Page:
Lessons in Winter

I was supposed to have a group jumping lesson Wednesday night, but my cohorts bailed. Something about it being in the teens caused them to re-think their life goals, I guess.

I haven’t been riding the past two weeks anyway. I sat on Ava once for a short bit. That’s all. The rest of the time has been spent fighting with broken equipment, shoveling snow, and trying to keep my fingers from falling off while cleaning stalls.

Luckily, the lesson barn let me ride with the Thursday group lesson.  

And of course, Thursday was single digit temps…   I should’ve asked for a private lesson Wednesday.  😂 

Thursday’s group consists of three kids. All of whom were mute. I tried talking to one before the lesson,  but from her expression I am either an ax murderer,  or I have some seriously hideous visage which upset her.  

I’m using the term “kid”  loosely.  They appear to be allowed to drive,  so I assume they’re over 16. 

The instructor had mentioned a while ago that the Thursday class was a bit more advanced then the Wednesday class.  So I was really looking forward to testing my skills against better riders.  I guess I had assumed they’d all been jumping for years,  were knocking out 3 foot jumps,  and had mastered the basics of jumping by this point. 

Reality: they were a very,  very small step,  incrementally,  better then the group I ride with on Wednesdays.  But apparently just as unwilling to be the first one up,  the first one over, etc.  Bah. 

At one point the instructor gave us directions on the next exercise she wanted us to do,  and absolutely NO ONE MOVED.  She explains it again, expecting the kid at the front of the line to go when she undertsands what to do.  No one moves. 

I was at the end of the pack,  so I yelled out,  “Do you mean now?”  

“Yes,  now!”

No one moves… 

So, i pick up a trot and head to the front to start the exercise.  

Why does a middle aged,  fat,  out of shape lady gotta show the athletic,  young whipper snappers how it’s done?!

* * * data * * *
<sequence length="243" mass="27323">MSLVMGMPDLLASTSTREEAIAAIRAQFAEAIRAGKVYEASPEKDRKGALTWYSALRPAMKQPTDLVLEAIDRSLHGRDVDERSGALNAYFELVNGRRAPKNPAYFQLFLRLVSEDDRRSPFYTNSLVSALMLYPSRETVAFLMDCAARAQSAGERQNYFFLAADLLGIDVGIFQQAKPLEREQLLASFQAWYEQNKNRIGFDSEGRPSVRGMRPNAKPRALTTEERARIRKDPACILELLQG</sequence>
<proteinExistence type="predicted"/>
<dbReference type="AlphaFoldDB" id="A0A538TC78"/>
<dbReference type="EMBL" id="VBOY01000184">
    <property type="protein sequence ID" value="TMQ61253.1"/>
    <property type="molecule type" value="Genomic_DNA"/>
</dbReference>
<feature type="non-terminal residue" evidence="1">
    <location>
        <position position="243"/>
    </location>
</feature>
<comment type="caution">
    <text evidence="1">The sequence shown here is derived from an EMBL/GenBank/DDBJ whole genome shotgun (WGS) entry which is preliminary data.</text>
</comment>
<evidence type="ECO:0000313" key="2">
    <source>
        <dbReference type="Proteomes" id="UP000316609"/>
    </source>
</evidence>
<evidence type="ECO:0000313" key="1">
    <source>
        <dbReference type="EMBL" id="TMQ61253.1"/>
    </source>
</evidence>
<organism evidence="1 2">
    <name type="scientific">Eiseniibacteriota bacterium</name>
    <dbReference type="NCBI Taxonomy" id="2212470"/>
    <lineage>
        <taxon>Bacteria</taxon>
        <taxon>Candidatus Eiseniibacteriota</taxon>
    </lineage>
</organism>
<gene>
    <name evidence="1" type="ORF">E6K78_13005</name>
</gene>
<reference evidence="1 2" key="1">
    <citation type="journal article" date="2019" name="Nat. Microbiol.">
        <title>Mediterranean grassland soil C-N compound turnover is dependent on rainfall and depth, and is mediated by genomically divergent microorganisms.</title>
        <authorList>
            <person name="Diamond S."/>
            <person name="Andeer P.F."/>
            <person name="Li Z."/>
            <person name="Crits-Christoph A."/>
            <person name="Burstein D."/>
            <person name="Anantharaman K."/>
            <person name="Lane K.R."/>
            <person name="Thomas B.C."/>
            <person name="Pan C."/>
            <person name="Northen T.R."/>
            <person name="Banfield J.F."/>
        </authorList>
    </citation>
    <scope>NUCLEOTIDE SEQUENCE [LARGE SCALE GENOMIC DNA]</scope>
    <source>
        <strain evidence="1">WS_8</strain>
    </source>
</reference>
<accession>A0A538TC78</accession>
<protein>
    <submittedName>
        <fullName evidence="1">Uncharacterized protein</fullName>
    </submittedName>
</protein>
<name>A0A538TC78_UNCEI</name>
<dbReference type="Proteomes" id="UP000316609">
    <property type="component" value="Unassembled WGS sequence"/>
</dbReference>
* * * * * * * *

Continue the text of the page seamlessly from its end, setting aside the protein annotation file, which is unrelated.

That’s just sad…

Kids, don’t be the sad sack that lets old ladies show you up. 😁

One of the exercises had us jump a diagonal line,  but first and third jump were offset. So,  normally you’d do the straight line on the sides,  and the one on the diagonal.  This exercise we did the first jump off the straight line at a bit of an angle,  then the jump on the diagonal,  and third jump on the far straightline at a bit of an angle.  

Primitive cave man drawing of jump setup

I had to try that three times.  I’d get the pony set up on a bit of a diagonal line over the first jump, then try to bend her a bit more for the second jump,  but by that time the pony was like “NOPE!  We’re going around!”  We only had about a stride or two between the jumps.  Things happened QUICK! 

Third time,  I had a bit steeper angle over the first jump and began the approach to the second before we left the ground for the first,  and then I could angle her toward the middle of the second jump.  It all flowed smoothly after that.  Well,  sort of..  Pony did great.  I kind of just tried to stay out of the way, and I dropped the reins on the second jump.  Bad habit of mine.  Second the horse pulls I let the reins slide.  

Pony: “I’m going BIG!” 

Me: [Throws reins at horse] “Whatever you gotta do,  Pony.  Just don’t crash!” 

It was SO MUCH FUN!! 

I can’t wait to do it again! 

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3 thoughts on “Lessons in Winter

  1. We used to call jumping fences straight on that were set at odd angles “slicing” them. Kind of neat when you discover that you can really do that. Another good one (when you’re ready) is jumping a really narrow fence (a “skinny”). It’s easier than it looks…you just have to have good aim to begin with.

    Liked by 1 person

  2. Pingback: Lessons in Winter – Part 856,001+ | Avandarre In Dressage

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